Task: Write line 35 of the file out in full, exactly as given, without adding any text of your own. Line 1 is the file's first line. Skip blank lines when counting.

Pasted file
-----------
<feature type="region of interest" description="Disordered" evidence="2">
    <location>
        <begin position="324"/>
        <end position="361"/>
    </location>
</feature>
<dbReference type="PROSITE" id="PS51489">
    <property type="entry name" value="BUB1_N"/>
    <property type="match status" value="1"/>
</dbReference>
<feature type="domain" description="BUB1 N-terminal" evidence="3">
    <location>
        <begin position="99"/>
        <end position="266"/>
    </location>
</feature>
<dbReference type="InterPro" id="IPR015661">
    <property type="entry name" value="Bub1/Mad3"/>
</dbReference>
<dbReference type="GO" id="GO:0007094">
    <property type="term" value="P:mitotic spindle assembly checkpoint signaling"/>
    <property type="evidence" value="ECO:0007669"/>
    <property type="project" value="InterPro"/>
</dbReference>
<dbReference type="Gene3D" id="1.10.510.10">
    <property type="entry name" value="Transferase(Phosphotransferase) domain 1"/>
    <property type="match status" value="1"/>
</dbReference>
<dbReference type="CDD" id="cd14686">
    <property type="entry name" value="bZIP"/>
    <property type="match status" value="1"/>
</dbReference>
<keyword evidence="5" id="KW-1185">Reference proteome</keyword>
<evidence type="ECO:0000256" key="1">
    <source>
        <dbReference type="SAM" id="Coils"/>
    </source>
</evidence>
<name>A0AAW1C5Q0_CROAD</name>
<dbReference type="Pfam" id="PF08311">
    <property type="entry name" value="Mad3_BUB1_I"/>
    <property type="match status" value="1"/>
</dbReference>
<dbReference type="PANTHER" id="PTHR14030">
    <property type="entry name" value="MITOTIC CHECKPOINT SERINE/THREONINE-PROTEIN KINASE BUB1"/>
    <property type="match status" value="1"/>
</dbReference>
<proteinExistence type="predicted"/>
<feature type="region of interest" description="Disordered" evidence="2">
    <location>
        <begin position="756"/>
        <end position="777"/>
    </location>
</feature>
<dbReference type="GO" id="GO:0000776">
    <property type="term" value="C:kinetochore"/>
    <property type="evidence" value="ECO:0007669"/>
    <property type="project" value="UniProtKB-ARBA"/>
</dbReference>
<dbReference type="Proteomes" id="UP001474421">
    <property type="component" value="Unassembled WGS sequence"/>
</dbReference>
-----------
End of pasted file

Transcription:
    <source>